Training to cut costs
* Teenagers can cut premiums by 100s * 10 way to cut your insurance bill * Compare new cars versus used...
A full 74.4% of young motorists say they would take extra tuition if it saved them money on their insurance. However, the long-standing Pass Plus qualification may not be the one to go for; our research showed that for a 17-year-old driver, taking the six-hour course can make no difference at all. Ian Crowder says the AA is one of several groups calling for a revamp of the system. He said: It needs to be overhauled. An informal set of six sessions is no substitute for driving on a motorway for the first time.
There are more technological advances on the way that could help reduce premiums, too. Ford, for example, is bringing its Mykey system out on the Fiesta as of this autumn.
Mykey will allow the owner of the car to restrict how it can be driven with certain keys. The speed can be limited to a lower maximum than normal and warnings are sounded at certain speeds.
However, one increasingly common piece of technology the smart phone wont be making a difference to insurance premiums any time soon, according to Thatcham.
A couple of companies are looking at using smart phones to monitor driver behaviour, says Matthew Avery, but the big issue is whether it is charged or plugged in. Its not clear how useful it can be if it is not connected the whole time.
Clever tricks and technology can help to make motoring more affordable for Britains youngest drivers, but as with anything where youre after the best possible deal, the best advice is to shop around. Play with different comparison sites, go direct to insurers and tweak answers to the precise questions. As the AAs Ian Crowder says: Look at your occupation and try to describe it in a slightly different way. For example, switch nurse and care assistant, or landlord and publican.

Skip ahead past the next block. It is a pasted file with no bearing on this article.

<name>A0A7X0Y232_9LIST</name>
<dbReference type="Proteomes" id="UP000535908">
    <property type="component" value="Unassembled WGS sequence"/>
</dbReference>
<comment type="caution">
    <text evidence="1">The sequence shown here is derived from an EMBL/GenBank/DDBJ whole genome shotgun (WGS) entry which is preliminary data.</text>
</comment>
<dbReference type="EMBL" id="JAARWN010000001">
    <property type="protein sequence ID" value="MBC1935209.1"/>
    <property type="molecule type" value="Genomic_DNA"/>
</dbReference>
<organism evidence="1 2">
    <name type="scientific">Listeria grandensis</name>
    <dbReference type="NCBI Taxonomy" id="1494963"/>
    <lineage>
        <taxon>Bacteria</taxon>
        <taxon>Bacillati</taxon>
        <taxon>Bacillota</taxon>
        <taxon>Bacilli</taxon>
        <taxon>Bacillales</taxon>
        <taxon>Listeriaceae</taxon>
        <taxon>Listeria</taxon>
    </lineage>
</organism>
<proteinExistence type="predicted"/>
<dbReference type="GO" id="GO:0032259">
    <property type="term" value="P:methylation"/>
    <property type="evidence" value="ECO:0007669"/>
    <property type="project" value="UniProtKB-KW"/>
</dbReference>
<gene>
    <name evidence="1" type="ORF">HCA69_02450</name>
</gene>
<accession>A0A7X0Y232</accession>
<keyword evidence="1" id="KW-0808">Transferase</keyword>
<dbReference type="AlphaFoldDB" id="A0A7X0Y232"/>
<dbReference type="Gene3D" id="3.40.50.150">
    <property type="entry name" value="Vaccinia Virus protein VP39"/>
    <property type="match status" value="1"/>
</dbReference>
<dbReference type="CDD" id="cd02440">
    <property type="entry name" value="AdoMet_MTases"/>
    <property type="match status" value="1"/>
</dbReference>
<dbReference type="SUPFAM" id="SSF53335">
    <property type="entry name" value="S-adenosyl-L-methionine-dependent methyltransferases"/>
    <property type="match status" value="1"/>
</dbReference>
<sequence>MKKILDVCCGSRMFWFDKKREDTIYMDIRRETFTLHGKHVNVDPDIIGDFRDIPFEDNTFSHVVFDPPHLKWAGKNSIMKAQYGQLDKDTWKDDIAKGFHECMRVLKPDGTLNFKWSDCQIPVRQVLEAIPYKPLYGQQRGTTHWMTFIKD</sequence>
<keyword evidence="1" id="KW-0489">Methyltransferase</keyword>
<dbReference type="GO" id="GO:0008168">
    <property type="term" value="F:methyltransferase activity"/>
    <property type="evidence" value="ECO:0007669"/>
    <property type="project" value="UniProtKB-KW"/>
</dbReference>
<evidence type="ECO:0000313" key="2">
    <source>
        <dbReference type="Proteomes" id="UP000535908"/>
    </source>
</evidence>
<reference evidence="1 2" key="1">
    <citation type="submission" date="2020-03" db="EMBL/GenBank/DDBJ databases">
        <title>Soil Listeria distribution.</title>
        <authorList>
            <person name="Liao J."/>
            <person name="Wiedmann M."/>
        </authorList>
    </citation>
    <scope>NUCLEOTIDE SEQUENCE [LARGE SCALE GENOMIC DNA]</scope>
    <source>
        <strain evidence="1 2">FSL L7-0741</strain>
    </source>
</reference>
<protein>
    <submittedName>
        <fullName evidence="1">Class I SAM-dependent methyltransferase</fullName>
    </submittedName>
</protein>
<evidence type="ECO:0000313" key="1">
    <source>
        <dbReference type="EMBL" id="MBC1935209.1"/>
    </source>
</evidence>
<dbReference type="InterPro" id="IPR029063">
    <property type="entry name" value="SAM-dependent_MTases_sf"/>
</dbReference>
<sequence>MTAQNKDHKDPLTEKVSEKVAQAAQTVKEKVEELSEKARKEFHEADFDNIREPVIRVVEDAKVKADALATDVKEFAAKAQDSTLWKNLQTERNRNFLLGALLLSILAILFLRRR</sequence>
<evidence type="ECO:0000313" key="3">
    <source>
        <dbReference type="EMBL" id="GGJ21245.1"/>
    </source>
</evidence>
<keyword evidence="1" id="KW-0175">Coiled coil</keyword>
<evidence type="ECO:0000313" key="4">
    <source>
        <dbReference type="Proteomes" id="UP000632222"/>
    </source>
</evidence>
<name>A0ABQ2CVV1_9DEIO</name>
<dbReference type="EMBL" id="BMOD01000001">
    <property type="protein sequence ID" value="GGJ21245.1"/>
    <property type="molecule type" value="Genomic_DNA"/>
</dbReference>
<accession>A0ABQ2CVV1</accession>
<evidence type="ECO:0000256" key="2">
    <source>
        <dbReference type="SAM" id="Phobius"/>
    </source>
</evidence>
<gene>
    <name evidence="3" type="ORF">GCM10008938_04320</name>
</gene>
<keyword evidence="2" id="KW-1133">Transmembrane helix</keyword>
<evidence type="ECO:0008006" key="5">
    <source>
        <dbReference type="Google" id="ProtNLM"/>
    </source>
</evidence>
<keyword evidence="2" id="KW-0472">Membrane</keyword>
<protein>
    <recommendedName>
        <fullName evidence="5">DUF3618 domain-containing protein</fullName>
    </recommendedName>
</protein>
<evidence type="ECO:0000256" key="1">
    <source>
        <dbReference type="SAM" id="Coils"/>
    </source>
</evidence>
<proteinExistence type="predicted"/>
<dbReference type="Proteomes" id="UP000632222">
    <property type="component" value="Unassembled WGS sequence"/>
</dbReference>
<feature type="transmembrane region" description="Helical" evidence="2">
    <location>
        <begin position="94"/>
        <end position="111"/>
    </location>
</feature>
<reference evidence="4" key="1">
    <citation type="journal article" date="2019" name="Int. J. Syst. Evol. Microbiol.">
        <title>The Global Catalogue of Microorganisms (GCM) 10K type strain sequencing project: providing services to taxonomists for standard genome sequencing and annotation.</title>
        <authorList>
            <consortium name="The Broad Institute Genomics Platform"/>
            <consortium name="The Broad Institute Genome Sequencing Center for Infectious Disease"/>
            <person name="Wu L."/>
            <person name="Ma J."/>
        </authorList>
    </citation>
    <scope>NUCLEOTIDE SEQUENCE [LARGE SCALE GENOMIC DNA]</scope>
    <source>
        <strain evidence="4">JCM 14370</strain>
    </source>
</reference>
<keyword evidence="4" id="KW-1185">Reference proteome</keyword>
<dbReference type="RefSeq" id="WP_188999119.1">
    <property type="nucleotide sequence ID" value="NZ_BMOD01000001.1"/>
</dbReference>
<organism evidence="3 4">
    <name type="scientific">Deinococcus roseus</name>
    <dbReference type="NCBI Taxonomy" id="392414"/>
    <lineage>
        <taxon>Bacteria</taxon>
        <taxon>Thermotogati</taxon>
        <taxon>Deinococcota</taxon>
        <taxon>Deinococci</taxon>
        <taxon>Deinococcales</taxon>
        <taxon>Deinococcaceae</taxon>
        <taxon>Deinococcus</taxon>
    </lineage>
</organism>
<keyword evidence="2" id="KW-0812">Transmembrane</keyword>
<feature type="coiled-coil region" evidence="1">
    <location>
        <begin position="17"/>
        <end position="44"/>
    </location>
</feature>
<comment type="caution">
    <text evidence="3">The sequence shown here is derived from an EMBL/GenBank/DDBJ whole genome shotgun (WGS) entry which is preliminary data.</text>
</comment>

He warns against pushing it too far though, saying: Dont tell lies, but do play around. This is crucial, because lying to an insurance company could leave you without cover at all. One common way of lying is fronting, which involves naming a friend or family member as the main driver to get cheaper cover. The simple advice is: dont do it.
What Car? says...
Young-driver insurance policies are costly because 30% of in-car fatalities occur in vehicles driven by people aged between 17 and 24, despite this age group making up only 8% of road users. In this context, the high price paid by young drivers seems cheap.
Ability will improve only with experience, so get as many miles under your belt as you can. Become a named driver on someone elses policy, take further training whether this brings down your premiums or not or opt for a policy where you can prove youre a safe driver, and your premium will be adjusted accordingly.